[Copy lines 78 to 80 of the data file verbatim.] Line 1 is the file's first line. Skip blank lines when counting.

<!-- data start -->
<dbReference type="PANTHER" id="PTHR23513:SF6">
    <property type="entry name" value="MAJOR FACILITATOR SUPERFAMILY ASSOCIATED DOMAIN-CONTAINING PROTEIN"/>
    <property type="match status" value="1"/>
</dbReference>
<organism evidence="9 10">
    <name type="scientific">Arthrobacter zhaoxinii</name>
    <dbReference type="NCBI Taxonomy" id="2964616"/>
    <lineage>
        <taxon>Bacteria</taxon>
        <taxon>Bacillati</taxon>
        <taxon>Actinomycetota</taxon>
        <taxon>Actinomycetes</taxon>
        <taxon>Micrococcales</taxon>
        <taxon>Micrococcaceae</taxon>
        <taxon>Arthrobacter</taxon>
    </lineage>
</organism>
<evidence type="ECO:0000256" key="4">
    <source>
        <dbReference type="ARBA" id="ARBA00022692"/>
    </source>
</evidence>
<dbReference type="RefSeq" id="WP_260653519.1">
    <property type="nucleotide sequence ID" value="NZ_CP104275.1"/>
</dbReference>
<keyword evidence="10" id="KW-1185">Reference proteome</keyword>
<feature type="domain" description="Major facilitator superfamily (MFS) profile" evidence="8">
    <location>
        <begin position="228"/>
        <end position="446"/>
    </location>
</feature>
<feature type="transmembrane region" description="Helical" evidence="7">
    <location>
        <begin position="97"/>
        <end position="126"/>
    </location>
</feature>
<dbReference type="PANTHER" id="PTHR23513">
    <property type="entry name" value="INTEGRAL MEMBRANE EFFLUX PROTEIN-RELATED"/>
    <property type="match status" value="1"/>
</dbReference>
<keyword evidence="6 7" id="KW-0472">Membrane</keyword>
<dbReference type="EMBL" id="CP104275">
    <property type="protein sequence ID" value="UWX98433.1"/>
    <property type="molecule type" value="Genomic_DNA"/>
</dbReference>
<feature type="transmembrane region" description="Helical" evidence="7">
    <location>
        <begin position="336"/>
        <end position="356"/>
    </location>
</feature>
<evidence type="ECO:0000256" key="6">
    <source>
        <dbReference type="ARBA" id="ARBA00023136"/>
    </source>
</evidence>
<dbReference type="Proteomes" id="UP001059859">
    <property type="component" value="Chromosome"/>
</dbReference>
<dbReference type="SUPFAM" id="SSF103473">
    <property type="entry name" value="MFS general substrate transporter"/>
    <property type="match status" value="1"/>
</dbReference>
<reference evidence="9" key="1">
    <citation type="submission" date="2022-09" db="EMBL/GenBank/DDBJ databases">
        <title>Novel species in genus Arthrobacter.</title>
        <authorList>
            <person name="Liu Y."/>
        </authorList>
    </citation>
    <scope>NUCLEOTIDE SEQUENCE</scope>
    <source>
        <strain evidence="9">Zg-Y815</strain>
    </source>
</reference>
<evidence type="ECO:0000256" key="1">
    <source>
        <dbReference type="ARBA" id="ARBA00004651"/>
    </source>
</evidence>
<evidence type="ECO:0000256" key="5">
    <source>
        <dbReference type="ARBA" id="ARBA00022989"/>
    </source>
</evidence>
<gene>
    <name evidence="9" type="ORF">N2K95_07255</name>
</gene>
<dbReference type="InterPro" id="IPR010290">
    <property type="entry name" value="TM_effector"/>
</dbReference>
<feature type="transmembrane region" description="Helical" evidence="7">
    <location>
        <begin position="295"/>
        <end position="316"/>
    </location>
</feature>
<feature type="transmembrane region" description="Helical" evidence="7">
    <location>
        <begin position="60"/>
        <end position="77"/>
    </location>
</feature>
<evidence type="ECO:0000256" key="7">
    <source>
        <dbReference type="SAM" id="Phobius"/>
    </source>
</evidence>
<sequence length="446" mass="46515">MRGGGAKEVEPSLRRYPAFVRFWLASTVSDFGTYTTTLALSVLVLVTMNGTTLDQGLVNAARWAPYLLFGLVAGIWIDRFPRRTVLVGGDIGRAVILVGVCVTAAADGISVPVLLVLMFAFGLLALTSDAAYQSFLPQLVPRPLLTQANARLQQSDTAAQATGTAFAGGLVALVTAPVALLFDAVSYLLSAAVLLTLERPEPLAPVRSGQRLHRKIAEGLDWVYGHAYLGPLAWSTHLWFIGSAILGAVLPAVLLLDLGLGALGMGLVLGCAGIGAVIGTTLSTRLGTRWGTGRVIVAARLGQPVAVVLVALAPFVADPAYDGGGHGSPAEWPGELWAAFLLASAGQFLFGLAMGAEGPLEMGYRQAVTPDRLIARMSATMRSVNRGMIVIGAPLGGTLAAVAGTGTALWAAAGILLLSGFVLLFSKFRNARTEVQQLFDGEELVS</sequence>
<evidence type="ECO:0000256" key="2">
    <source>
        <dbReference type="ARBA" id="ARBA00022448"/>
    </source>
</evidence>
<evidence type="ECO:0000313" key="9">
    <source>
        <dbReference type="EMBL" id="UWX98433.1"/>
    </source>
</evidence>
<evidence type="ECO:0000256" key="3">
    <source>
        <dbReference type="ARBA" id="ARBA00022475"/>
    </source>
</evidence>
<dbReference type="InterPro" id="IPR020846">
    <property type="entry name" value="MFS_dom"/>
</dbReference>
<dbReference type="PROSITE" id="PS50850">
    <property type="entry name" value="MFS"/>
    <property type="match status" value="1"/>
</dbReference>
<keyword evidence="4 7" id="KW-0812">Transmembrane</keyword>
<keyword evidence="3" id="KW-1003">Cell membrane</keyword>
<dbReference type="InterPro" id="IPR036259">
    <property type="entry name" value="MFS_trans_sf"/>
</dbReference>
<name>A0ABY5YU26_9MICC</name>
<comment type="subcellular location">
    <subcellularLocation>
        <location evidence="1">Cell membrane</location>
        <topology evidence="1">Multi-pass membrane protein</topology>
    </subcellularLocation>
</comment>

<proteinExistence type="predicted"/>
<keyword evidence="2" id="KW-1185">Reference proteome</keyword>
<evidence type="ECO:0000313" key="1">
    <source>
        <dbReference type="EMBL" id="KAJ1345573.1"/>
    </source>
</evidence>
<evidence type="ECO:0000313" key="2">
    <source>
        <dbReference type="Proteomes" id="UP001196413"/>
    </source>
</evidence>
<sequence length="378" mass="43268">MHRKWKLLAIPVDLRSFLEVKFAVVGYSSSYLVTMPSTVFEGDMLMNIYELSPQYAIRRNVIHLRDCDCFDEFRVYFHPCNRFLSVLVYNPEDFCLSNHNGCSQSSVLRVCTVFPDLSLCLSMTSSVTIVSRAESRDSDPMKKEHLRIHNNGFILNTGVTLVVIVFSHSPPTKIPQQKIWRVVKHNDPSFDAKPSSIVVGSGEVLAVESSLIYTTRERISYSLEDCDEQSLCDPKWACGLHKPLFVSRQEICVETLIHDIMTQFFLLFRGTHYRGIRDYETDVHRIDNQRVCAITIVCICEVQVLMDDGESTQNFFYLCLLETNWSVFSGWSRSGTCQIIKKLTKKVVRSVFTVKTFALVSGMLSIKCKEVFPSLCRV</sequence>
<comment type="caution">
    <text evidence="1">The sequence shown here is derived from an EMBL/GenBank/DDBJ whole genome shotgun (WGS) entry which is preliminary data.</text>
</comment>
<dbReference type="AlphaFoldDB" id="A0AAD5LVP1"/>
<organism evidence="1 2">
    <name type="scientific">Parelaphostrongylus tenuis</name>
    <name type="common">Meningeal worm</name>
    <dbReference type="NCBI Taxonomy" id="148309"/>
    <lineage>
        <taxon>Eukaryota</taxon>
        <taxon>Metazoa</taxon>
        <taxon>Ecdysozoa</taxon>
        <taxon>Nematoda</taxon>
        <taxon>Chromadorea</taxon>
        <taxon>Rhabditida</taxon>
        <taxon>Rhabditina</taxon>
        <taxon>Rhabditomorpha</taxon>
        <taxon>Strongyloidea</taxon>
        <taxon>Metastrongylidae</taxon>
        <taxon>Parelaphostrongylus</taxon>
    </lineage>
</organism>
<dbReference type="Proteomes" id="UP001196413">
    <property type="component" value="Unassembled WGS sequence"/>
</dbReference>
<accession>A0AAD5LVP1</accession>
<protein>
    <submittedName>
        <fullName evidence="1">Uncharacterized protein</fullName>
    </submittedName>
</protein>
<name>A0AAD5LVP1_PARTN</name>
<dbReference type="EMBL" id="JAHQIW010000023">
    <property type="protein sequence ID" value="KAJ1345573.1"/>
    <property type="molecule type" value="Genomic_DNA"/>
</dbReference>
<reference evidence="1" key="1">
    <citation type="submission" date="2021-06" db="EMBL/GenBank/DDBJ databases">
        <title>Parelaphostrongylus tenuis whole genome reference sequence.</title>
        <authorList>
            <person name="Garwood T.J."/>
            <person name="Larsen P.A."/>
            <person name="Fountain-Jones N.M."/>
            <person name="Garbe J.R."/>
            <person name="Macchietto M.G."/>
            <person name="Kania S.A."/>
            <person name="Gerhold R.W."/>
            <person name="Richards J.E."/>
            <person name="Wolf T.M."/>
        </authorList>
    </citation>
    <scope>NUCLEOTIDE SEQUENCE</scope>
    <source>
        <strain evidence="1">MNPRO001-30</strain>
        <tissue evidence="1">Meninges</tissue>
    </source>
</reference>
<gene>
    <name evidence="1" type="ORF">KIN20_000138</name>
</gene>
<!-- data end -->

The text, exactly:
<evidence type="ECO:0000256" key="1">
    <source>
        <dbReference type="ARBA" id="ARBA00004651"/>